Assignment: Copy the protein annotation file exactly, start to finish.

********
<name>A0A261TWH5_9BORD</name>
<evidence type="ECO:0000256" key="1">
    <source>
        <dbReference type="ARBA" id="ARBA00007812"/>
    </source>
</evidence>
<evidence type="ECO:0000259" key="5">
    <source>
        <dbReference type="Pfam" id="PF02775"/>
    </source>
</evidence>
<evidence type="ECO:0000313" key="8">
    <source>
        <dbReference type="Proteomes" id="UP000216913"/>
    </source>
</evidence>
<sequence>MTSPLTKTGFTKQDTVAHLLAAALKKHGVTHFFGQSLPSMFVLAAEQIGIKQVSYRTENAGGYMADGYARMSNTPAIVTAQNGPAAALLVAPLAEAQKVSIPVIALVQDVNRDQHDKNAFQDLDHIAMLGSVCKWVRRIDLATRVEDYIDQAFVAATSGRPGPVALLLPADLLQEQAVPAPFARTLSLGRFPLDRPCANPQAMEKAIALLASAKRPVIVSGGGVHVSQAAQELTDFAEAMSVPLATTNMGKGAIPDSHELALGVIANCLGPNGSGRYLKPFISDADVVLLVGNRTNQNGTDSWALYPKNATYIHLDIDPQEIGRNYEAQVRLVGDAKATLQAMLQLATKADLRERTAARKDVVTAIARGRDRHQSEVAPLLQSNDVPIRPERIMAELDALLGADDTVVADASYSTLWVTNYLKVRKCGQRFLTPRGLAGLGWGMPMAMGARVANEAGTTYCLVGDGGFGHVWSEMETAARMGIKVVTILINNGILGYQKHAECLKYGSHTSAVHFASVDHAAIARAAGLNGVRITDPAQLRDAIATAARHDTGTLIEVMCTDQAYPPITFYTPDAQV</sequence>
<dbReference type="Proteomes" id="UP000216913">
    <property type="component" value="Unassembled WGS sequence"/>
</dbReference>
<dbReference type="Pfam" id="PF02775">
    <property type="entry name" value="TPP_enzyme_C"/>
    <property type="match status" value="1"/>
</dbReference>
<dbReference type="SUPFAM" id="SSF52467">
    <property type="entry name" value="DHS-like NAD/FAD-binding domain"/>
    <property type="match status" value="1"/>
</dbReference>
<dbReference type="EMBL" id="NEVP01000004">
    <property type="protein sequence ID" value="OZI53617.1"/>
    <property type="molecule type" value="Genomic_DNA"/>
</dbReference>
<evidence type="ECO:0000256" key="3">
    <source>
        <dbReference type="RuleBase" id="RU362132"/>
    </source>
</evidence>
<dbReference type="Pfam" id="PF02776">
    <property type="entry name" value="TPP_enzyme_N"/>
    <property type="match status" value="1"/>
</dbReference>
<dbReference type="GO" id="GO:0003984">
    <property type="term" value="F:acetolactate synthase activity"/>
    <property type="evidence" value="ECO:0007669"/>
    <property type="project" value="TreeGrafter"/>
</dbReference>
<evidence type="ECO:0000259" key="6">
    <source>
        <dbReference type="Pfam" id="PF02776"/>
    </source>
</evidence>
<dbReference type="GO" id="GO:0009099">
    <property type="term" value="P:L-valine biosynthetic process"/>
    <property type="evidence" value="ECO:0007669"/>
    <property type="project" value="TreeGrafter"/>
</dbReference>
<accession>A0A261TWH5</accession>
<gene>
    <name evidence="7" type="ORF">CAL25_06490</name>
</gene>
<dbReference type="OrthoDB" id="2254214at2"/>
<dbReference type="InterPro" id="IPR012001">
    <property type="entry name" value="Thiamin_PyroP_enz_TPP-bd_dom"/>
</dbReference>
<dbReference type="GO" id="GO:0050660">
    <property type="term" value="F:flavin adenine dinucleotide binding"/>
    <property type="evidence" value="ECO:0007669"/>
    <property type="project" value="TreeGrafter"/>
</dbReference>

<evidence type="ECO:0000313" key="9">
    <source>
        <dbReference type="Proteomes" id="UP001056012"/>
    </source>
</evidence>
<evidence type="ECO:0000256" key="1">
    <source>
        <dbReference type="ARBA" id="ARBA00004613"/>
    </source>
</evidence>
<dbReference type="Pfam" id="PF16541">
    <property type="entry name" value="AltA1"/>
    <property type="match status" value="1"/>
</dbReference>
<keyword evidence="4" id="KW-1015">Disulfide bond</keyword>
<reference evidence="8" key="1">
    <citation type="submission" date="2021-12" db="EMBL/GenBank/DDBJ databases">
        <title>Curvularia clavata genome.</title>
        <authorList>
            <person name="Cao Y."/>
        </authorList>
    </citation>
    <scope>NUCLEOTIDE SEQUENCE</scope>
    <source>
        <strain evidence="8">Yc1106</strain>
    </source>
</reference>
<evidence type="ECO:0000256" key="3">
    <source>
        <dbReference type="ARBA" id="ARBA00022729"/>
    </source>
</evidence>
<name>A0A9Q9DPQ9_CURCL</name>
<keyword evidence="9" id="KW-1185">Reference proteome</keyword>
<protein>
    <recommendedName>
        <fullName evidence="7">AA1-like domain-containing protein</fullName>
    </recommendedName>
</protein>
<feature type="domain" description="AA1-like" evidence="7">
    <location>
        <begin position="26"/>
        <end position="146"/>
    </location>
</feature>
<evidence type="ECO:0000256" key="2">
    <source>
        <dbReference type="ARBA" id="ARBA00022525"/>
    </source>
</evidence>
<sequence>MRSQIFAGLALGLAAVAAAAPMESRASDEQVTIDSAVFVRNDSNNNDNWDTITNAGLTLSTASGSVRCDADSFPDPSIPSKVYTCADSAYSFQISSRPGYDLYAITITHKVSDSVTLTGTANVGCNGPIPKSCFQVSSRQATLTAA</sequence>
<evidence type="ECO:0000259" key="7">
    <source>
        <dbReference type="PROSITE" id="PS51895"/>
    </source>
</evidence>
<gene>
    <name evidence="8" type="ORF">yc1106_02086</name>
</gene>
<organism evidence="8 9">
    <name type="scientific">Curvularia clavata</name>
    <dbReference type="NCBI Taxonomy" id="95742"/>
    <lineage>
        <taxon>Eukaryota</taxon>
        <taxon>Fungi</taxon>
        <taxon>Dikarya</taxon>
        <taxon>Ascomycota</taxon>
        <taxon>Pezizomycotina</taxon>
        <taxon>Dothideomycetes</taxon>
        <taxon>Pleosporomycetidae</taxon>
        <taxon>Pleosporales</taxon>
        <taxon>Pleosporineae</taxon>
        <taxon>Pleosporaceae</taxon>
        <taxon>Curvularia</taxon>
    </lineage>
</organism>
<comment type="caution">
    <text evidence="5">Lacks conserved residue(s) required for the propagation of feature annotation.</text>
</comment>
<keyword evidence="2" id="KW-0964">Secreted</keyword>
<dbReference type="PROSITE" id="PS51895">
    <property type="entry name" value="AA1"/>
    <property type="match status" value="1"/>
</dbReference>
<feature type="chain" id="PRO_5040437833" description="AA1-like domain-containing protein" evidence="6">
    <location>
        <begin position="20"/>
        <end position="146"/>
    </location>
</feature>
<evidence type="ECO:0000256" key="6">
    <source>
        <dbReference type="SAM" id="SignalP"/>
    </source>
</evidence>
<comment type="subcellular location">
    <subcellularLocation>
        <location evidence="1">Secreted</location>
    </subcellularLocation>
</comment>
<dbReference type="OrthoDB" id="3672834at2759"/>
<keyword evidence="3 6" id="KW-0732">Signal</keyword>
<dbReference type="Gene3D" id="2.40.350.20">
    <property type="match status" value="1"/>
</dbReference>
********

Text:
<name>A0A261TWH5_9BORD</name>
<evidence type="ECO:0000256" key="1">
    <source>
        <dbReference type="ARBA" id="ARBA00007812"/>
    </source>
</evidence>
<evidence type="ECO:0000259" key="5">
    <source>
        <dbReference type="Pfam" id="PF02775"/>
    </source>
</evidence>
<evidence type="ECO:0000313" key="8">
    <source>
        <dbReference type="Proteomes" id="UP000216913"/>
    </source>
</evidence>
<sequence>MTSPLTKTGFTKQDTVAHLLAAALKKHGVTHFFGQSLPSMFVLAAEQIGIKQVSYRTENAGGYMADGYARMSNTPAIVTAQNGPAAALLVAPLAEAQKVSIPVIALVQDVNRDQHDKNAFQDLDHIAMLGSVCKWVRRIDLATRVEDYIDQAFVAATSGRPGPVALLLPADLLQEQAVPAPFARTLSLGRFPLDRPCANPQAMEKAIALLASAKRPVIVSGGGVHVSQAAQELTDFAEAMSVPLATTNMGKGAIPDSHELALGVIANCLGPNGSGRYLKPFISDADVVLLVGNRTNQNGTDSWALYPKNATYIHLDIDPQEIGRNYEAQVRLVGDAKATLQAMLQLATKADLRERTAARKDVVTAIARGRDRHQSEVAPLLQSNDVPIRPERIMAELDALLGADDTVVADASYSTLWVTNYLKVRKCGQRFLTPRGLAGLGWGMPMAMGARVANEAGTTYCLVGDGGFGHVWSEMETAARMGIKVVTILINNGILGYQKHAECLKYGSHTSAVHFASVDHAAIARAAGLNGVRITDPAQLRDAIATAARHDTGTLIEVMCTDQAYPPITFYTPDAQV</sequence>
<dbReference type="Proteomes" id="UP000216913">
    <property type="component" value="Unassembled WGS sequence"/>
</dbReference>
<dbReference type="Pfam" id="PF02775">
    <property type="entry name" value="TPP_enzyme_C"/>
    <property type="match status" value="1"/>
</dbReference>
<dbReference type="SUPFAM" id="SSF52467">
    <property type="entry name" value="DHS-like NAD/FAD-binding domain"/>
    <property type="match status" value="1"/>
</dbReference>
<dbReference type="EMBL" id="NEVP01000004">
    <property type="protein sequence ID" value="OZI53617.1"/>
    <property type="molecule type" value="Genomic_DNA"/>
</dbReference>
<evidence type="ECO:0000256" key="3">
    <source>
        <dbReference type="RuleBase" id="RU362132"/>
    </source>
</evidence>
<dbReference type="Pfam" id="PF02776">
    <property type="entry name" value="TPP_enzyme_N"/>
    <property type="match status" value="1"/>
</dbReference>
<dbReference type="GO" id="GO:0003984">
    <property type="term" value="F:acetolactate synthase activity"/>
    <property type="evidence" value="ECO:0007669"/>
    <property type="project" value="TreeGrafter"/>
</dbReference>
<evidence type="ECO:0000259" key="6">
    <source>
        <dbReference type="Pfam" id="PF02776"/>
    </source>
</evidence>
<dbReference type="GO" id="GO:0009099">
    <property type="term" value="P:L-valine biosynthetic process"/>
    <property type="evidence" value="ECO:0007669"/>
    <property type="project" value="TreeGrafter"/>
</dbReference>
<accession>A0A261TWH5</accession>
<gene>
    <name evidence="7" type="ORF">CAL25_06490</name>
</gene>
<dbReference type="OrthoDB" id="2254214at2"/>
<dbReference type="InterPro" id="IPR012001">
    <property type="entry name" value="Thiamin_PyroP_enz_TPP-bd_dom"/>
</dbReference>
<dbReference type="GO" id="GO:0050660">
    <property type="term" value="F:flavin adenine dinucleotide binding"/>
    <property type="evidence" value="ECO:0007669"/>
    <property type="project" value="TreeGrafter"/>
</dbReference>

<evidence type="ECO:0000313" key="9">
    <source>
        <dbReference type="Proteomes" id="UP001056012"/>
    </source>
</evidence>
<evidence type="ECO:0000256" key="1">
    <source>
        <dbReference type="ARBA" id="ARBA00004613"/>
    </source>
</evidence>
<dbReference type="Pfam" id="PF16541">
    <property type="entry name" value="AltA1"/>
    <property type="match status" value="1"/>
</dbReference>
<keyword evidence="4" id="KW-1015">Disulfide bond</keyword>
<reference evidence="8" key="1">
    <citation type="submission" date="2021-12" db="EMBL/GenBank/DDBJ databases">
        <title>Curvularia clavata genome.</title>
        <authorList>
            <person name="Cao Y."/>
        </authorList>
    </citation>
    <scope>NUCLEOTIDE SEQUENCE</scope>
    <source>
        <strain evidence="8">Yc1106</strain>
    </source>
</reference>
<evidence type="ECO:0000256" key="3">
    <source>
        <dbReference type="ARBA" id="ARBA00022729"/>
    </source>
</evidence>
<name>A0A9Q9DPQ9_CURCL</name>
<keyword evidence="9" id="KW-1185">Reference proteome</keyword>
<protein>
    <recommendedName>
        <fullName evidence="7">AA1-like domain-containing protein</fullName>
    </recommendedName>
</protein>
<feature type="domain" description="AA1-like" evidence="7">
    <location>
        <begin position="26"/>
        <end position="146"/>
    </location>
</feature>
<evidence type="ECO:0000256" key="2">
    <source>
        <dbReference type="ARBA" id="ARBA00022525"/>
    </source>
</evidence>
<sequence>MRSQIFAGLALGLAAVAAAAPMESRASDEQVTIDSAVFVRNDSNNNDNWDTITNAGLTLSTASGSVRCDADSFPDPSIPSKVYTCADSAYSFQISSRPGYDLYAITITHKVSDSVTLTGTANVGCNGPIPKSCFQVSSRQATLTAA</sequence>
<evidence type="ECO:0000259" key="7">
    <source>
        <dbReference type="PROSITE" id="PS51895"/>
    </source>
</evidence>
<gene>
    <name evidence="8" type="ORF">yc1106_02086</name>
</gene>
<organism evidence="8 9">
    <name type="scientific">Curvularia clavata</name>
    <dbReference type="NCBI Taxonomy" id="95742"/>
    <lineage>
        <taxon>Eukaryota</taxon>
        <taxon>Fungi</taxon>
        <taxon>Dikarya</taxon>
        <taxon>Ascomycota</taxon>
        <taxon>Pezizomycotina</taxon>
        <taxon>Dothideomycetes</taxon>
        <taxon>Pleosporomycetidae</taxon>
        <taxon>Pleosporales</taxon>
        <taxon>Pleosporineae</taxon>
        <taxon>Pleosporaceae</taxon>
        <taxon>Curvularia</taxon>
    </lineage>
</organism>
<comment type="caution">
    <text evidence="5">Lacks conserved residue(s) required for the propagation of feature annotation.</text>
</comment>
<keyword evidence="2" id="KW-0964">Secreted</keyword>
<dbReference type="PROSITE" id="PS51895">
    <property type="entry name" value="AA1"/>
    <property type="match status" value="1"/>
</dbReference>
<feature type="chain" id="PRO_5040437833" description="AA1-like domain-containing protein" evidence="6">
    <location>
        <begin position="20"/>
        <end position="146"/>
    </location>
</feature>
<evidence type="ECO:0000256" key="6">
    <source>
        <dbReference type="SAM" id="SignalP"/>
    </source>
</evidence>
<comment type="subcellular location">
    <subcellularLocation>
        <location evidence="1">Secreted</location>
    </subcellularLocation>
</comment>
<dbReference type="OrthoDB" id="3672834at2759"/>
<keyword evidence="3 6" id="KW-0732">Signal</keyword>
<dbReference type="Gene3D" id="2.40.350.20">
    <property type="match status" value="1"/>
</dbReference>